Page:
Alcohol use: If you drink, keep it moderate »
Moderate drinking can offer some health benefits. But heavy drinking can have serious consequences
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It sounds like a mixed message: Drinking alcohol may offer some health benefits, especially for your heart. On the other hand, alcohol may increase your risk of health problems and damage your heart.
So which is it? When it comes to drinking alcohol, the key is doing so only in moderation. Certainly, you don't have to drink any alcohol, and if you currently don't drink, don't start drinking for the possible health benefits. In some cases, it's safest to avoid alcohol entirely — the possible benefits don't outweigh the risks.
Here's a closer look at the connection between alcohol and your health.
Health benefits of moderate alcohol use
Moderate alcohol consumption may provide some health benefits. It may:
Reduce your risk of developing and dying from heart disease
Possibly reduce your risk of ischemic stroke (when the arteries to your brain become narrowed or blocked, causing severely reduced blood flow)
Possibly reduce your risk of diabetes
Even so, the evidence about the possible health benefits of alcohol isn't certain, and alcohol may not benefit everyone who drinks.
Guidelines for moderate alcohol use
If you choose to drink alcohol, do so only in moderation. For healthy adults, that means up to one drink a day for women of all ages and men older than age 65, and up to two drinks a day for men age 65 and younger.
Examples of one drink include:
Beer: 12 fluid ounces (355 milliliters)
Wine: 5 fluid ounces (148 milliliters)
Distilled spirits (80 proof): 1.5 fluid ounces (44 milliliters)
Moderate alcohol use may be of most benefit if you're an older adult or if you have existing risk factors for heart disease. If you're a middle-aged or younger adult, some evidence shows that even moderate alcohol use may cause more harm than good. You can take other steps to benefit your cardiovascular health besides drinking — eating a healthy diet and exercising, for example.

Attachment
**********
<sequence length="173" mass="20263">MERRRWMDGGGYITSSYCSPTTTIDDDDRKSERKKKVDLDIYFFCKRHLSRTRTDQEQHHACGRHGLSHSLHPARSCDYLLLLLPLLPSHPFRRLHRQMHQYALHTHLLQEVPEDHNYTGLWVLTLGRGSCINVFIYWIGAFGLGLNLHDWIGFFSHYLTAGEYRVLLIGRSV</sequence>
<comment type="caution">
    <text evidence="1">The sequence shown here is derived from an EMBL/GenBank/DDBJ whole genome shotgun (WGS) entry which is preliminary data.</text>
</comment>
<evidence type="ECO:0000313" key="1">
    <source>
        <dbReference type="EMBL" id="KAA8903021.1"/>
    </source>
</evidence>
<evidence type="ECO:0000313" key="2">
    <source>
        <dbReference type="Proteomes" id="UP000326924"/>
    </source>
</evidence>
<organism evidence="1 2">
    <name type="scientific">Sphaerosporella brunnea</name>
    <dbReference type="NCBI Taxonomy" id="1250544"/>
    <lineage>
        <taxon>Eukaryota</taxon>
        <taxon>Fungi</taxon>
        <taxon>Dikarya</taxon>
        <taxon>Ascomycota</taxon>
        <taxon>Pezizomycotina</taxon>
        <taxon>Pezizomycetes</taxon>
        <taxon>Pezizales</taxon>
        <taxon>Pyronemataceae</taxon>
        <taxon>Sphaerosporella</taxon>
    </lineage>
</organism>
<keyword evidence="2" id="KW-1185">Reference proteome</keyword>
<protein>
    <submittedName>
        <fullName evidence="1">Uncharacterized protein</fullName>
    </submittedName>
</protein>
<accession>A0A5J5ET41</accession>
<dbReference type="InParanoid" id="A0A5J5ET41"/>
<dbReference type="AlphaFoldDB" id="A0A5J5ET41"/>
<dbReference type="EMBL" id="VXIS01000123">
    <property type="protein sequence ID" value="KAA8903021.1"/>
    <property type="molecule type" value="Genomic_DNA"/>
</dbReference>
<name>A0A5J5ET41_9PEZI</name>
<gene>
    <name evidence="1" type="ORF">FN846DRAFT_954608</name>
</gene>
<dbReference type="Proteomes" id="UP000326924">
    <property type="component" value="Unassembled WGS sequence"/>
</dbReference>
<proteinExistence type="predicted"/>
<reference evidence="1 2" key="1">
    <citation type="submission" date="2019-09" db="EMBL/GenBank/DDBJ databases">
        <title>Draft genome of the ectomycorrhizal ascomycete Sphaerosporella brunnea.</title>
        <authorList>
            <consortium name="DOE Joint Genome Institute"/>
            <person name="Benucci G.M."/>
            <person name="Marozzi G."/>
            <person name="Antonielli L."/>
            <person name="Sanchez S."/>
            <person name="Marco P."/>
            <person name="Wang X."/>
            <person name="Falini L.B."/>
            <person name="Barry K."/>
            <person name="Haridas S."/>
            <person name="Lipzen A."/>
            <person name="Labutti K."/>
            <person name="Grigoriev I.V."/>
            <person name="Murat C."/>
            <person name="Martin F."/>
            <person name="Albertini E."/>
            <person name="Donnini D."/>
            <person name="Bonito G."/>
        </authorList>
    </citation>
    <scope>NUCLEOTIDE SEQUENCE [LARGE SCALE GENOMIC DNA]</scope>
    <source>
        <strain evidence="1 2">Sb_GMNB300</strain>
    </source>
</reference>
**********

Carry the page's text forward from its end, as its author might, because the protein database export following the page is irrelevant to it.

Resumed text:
When to avoid alcohol use
In certain situations, the risks of alcohol use may outweigh the possible health benefits. For example, use alcohol only with great care and after consulting your doctor if:
You're pregnant or trying to become pregnant
You've been diagnosed with alcoholism or alcohol abuse, or you have a strong family history of alcoholism
You have liver or pancreatic disease
You have heart failure or you've been told you have a weak heart
You take prescription or over-the-counter medications that can interact with alcohol
You've had a hemorrhagic stroke (when a blood vessel in your brain leaks or ruptures)
Keep in mind that even moderate use isn't risk-free. For example, drinking and driving is never a good idea.
The risks of heavy alcohol use
Heavy drinking is defined as more than three drinks on any day or more than seven drinks a week for women and for men older than age 65, and more than four drinks on any day or more than 14 drinks a week for men age 65 and younger. Binge drinking is defined as four or more drinks within two hours for women and five or more drinks within two hours for men.
While moderate alcohol use may offer some health benefits, heavy drinking — including binge drinking — has no health benefits. Excessive drinking can increase your risk of serious health problems, including:
Certain cancers, including breast cancer and cancers of the mouth, pharynx, larynx and esophagus
Sudden death if you already have cardiovascular disease
Heart muscle damage (alcoholic cardiomyopathy) leading to heart failure
High blood pressure
Accidental serious injury or death
Brain damage and other problems in an unborn child
Alcohol withdrawal syndrome
Drink alcohol only in moderation — or not at all
The latest dietary guidelines make it clear that no one should begin drinking or drink more frequently on the basis of potential health benefits. So don't feel pressured to drink alcohol. But if you do drink alcohol and you're healthy, there's probably no need to stop as long as you drink responsibly and in moderation.
Used with permission Patricia Sarmiento, US Public Health Corps
Original article published by the May Clinic, USA, which can found on their website here »
- USA - all (US)
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